The "It won't happen to me" mentality combined with communication gaps between the IT and security teams greatly increases enterprises' risk of being breached.
The truth is simply that none of us, including the FTC and Ofcom, fully know or understand the extent for which the unintended consequences of IoT will show its ugly head.
One crucial step will ensure that you do not fall haphazardly down the rabbit hole on your way there.
If we can learn anything from the Carbanak malware, it is to use stealthy and evasive maneuvers in the security technology and education we deploy within enterprises to fight fire with fire.
As much as I applaud the FTC for making security a priority, its recommendations are light years away from where the current IoT security bar is.
Perimeter security has only brought us so far. It's time to embrace a user-centric model instead.
In order to show risk is being properly managed, security teams are often regarded as gatekeepers who slow the pace of software development due to what is perceived as their authoritative behavior.
Technological innovation is now increasingly consumer led forcing organizations to adopt faster to serve them or it diffuses into the work environment leaving the traditional IT to play catch-up.
Here's a closer look at CipherCloud's Chief Trust Officer Bob West.
Experts debate whether the financial industry has a leg up in terms of their cybersecurity strategy when compared to other industries.
Even the most sophisticated, well-intentioned perimeter-focused cybersecurity strategy cannot possibly be 100 percent effective, says Oliver Tavakoli, CTO, Vectra.
Identity management has evolved rapidly over the past decade, says Jim Robell, president and COO, Eid Passport.
An ill-informed worker is a weak link that leaves a giant gap in your defenses, says SOHO Solutions VP Scott Aurnou.
Despite ongoing attacks against major corporations, not much is changing at the executive level, says Illena Armstrong, VP, editiorial, SC Magazine.
Hackers are finding new attack vectors to exploit and it is becoming harder for us "security professionals" to defend our organizations, says Zouhair Guelzim, CISO, L'Oréal Americas.
Aside from the many benefits native apps provide, enterprises face challenges they need to deal with to make sure they aren't exposed to the new security risks native apps introduce.
When it comes to healthcare security, if you think compliance is the only thing you need to worry about, think again.
On the whole, the recent steps taken by government are thoughtful and meaningful - and the attention to cybersecurity is overdue. But will they be enough?
If we can't stop breaches, then let's remove the incentive for hacking by devaluing the data, especially Social Security Numbers.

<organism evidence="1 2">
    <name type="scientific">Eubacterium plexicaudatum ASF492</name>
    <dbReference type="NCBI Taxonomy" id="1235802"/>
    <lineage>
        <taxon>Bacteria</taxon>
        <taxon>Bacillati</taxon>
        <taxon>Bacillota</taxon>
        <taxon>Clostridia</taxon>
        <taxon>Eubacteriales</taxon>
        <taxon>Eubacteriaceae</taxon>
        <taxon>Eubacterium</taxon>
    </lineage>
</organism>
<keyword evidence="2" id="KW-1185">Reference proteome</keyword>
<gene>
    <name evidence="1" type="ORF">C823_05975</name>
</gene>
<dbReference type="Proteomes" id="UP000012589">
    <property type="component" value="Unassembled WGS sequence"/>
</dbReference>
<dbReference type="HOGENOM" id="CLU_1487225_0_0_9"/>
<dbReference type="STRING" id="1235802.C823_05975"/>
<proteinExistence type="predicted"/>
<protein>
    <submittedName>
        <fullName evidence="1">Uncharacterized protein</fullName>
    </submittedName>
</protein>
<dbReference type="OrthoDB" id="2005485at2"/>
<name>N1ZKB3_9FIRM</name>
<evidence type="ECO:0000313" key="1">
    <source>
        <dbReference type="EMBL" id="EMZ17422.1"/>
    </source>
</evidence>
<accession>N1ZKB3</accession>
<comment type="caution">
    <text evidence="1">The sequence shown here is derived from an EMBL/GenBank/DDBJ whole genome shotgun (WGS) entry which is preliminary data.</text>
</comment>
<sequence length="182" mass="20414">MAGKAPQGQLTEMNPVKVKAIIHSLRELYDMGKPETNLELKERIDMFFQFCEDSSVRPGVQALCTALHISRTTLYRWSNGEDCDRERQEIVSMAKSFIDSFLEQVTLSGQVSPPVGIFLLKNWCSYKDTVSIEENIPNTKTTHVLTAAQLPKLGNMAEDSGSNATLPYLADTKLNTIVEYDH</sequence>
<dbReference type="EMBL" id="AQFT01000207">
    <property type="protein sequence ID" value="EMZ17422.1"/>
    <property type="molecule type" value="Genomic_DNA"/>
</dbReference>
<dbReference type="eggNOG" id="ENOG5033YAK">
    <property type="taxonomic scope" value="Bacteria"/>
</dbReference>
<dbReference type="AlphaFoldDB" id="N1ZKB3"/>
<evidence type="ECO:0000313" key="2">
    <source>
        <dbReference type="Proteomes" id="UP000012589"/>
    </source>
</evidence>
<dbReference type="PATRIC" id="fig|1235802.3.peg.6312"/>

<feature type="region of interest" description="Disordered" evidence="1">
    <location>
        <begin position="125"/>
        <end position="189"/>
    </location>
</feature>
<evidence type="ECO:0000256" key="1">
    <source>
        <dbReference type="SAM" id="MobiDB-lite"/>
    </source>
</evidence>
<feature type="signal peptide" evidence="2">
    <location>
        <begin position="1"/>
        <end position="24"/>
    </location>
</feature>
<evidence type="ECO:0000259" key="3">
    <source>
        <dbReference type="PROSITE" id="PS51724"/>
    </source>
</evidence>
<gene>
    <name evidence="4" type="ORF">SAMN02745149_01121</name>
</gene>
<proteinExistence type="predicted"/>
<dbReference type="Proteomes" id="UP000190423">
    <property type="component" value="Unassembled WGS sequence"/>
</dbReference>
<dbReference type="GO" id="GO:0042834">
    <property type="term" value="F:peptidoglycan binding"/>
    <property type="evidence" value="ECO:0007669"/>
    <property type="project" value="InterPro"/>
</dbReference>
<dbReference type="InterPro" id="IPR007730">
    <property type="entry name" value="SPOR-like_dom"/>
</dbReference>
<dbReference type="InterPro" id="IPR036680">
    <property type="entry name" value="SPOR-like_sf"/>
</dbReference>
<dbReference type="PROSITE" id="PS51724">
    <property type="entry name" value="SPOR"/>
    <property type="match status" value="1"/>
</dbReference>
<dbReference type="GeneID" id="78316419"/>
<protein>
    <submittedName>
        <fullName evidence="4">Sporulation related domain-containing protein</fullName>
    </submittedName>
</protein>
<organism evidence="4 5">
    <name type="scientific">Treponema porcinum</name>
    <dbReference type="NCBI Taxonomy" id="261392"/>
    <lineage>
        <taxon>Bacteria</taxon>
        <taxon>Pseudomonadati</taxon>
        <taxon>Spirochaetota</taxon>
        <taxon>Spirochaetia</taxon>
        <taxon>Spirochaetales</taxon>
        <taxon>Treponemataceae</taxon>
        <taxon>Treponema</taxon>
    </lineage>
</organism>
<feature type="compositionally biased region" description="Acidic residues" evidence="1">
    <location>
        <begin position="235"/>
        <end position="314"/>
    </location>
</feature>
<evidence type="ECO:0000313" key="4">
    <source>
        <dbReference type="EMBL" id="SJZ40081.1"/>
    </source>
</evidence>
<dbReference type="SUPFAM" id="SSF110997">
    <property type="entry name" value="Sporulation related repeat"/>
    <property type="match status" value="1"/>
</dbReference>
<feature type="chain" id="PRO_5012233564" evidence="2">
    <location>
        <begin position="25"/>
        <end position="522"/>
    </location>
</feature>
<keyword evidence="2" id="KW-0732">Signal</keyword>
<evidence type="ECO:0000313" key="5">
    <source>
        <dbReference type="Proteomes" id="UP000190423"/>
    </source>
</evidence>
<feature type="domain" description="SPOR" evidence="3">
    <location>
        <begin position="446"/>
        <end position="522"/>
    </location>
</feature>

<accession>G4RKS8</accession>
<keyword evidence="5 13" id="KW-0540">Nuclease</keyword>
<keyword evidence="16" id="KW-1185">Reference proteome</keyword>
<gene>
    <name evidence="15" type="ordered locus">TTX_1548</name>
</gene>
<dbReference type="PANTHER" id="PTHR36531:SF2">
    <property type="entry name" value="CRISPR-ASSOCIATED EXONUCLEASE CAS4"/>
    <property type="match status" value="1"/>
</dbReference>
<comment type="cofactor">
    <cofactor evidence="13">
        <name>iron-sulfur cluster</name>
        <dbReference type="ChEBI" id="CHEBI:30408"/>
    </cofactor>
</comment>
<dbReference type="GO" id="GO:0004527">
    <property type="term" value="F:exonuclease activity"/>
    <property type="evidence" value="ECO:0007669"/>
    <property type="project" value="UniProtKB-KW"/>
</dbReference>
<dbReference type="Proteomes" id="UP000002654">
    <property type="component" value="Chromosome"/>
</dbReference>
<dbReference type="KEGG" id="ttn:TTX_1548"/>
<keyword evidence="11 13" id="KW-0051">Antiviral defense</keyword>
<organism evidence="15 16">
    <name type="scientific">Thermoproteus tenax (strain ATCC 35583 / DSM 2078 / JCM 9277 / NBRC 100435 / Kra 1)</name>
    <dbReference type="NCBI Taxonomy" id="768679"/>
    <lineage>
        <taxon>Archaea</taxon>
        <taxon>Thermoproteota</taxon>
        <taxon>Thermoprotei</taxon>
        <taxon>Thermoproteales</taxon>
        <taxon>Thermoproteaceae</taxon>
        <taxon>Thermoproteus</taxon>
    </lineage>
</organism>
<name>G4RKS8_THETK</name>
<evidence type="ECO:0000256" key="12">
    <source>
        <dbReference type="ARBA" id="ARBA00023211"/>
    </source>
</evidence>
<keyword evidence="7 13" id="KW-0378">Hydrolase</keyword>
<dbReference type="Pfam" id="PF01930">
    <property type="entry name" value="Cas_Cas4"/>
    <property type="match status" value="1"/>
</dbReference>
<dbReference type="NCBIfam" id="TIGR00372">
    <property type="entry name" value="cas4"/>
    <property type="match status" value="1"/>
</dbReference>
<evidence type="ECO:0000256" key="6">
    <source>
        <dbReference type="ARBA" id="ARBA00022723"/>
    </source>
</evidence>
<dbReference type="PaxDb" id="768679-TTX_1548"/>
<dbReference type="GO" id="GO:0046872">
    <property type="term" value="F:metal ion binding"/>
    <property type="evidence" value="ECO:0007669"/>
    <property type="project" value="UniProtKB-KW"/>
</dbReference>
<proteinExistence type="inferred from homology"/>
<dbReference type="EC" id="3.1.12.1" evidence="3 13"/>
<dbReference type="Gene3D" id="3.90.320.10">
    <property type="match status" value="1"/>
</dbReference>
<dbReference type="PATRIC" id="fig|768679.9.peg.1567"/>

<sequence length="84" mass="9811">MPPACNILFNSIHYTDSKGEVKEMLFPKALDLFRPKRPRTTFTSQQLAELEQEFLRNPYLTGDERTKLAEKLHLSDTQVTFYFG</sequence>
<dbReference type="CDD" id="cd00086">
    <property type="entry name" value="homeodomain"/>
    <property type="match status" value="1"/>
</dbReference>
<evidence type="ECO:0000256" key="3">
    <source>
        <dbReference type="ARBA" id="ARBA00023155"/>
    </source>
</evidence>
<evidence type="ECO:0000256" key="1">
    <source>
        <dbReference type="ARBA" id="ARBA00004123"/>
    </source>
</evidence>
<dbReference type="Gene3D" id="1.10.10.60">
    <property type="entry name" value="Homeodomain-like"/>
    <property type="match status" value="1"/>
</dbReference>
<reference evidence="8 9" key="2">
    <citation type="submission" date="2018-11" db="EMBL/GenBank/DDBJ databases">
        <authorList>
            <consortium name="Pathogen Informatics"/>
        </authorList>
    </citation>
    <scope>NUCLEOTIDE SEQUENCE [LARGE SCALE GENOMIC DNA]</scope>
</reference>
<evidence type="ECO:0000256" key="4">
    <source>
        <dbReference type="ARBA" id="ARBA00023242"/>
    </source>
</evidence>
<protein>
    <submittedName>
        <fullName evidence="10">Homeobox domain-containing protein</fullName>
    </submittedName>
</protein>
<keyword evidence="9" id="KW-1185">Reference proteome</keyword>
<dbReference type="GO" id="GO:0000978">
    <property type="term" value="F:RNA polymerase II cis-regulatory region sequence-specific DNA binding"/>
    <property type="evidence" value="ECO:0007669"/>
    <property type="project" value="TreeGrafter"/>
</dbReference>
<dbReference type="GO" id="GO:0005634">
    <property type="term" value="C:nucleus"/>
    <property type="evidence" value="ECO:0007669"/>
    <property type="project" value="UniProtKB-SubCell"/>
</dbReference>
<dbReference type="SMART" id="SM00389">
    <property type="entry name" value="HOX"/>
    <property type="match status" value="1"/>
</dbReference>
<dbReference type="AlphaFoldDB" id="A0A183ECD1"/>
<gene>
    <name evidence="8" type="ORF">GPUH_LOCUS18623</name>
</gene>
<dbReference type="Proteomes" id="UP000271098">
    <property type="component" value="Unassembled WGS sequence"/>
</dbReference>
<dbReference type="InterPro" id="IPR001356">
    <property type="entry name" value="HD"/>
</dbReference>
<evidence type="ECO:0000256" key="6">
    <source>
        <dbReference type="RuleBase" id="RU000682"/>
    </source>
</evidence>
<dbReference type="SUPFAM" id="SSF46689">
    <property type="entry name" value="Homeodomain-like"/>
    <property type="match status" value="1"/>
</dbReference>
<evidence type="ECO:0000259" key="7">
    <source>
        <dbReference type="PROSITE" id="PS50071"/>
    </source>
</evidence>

How can security pros adapt and automate their own processes to support DevOps without the business being eaten alive from non-compliance, hacks and exposures?
The amount of information stored in our medical records creates a ripe environment for security breaches. The health care sector is in search of information security analysts.
In this month's issue we get to know more about Kristi Carrier and her role as the Quality Auditor at Nuspire Networks.
The increasing prevalence of mobile applications is exposing new security holes for businesses.
Enterprises are finding new ways to solve problems and extract value from data.
Every enterprise is susceptible to a breach, unless something changes, says Craig Shumard, principal of Shumard and Associates.
It's important to look at a few other practical takeaways from the headline-grabbing Sony attack.
Streamline your incident plan with clear IT security operational definitions and develop a detailed inventory of every asset within your network, says ViJay Viswanathan, CISO, HD Supply.
Psychological acceptability may not sound like a term that'll hold much significance for the future of secure file sharing, but don't sell it short.
Consider the main learning points from this event and count yourself lucky that you can learn at Sony Picture Entertainment's massive expense.
These two areas of the security space are sure to bring in some interesting changes in the new year.
Many states have laws today that require corporations and government agencies to notify consumers in the event of a breach - but it is not enough.
The wolf isn't at your door, it's inside. Ignorance is definitely not bliss. Just ask any of the regulatory agencies.
While most agree that corporate security needs to improve, a question still remains: Even with best practices in place, could the Sony debacle have been prevented?
With the growing connectedness of all things great and small, the need for trusted identities will take center stage in 2015.
It is now up to banks to self-regulate themselves or continue to deal with the pressing questions of concerned officials like Benjamin Lawsky.
2014 taught us that organizations cannot rest on their laurels. Security team needs to be in a state of hypervigilance. This is precisely why developing and implementing a proactive security plan will be a critical component of 2015 IT priorities.
As we predicted around this time last year, 2014 has seen more high-profile targeted attacks with motivations of stealing information. Here's what could be in store this year.
It was a tumultuous year with several interesting developments in computer security and the lack thereof.
Attackers are moving away from a "smash and grab" theft of credit card numbers towards the benefits accessible by waiting for "interesting" data.
In 2015, we will see the rise of targeted defensive security solutions that are accurate, scalable and lack the need for the coddling hand of security experts.
While we can expect to see the return of some of the issues we faced in 2014, there are still a number of new threats that we need to be aware of in the year to come.
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SC Magazine Articles
- FireEye: First multi-vendor ATM malware targeting cardholders
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- False Facebook 'dislike button' ensnares users
- Stored XSS vulnerability identified in Jetpack plugin for WordPress
- Experian, T-Mobile breach exposes 15 million customers, but what will happen to the data?
- Only a matter of time before cyber-attack hits broader finance
- Don't spend more, spend better: Interview with FireEye's Richard Turner
- Landmark European data protection judgement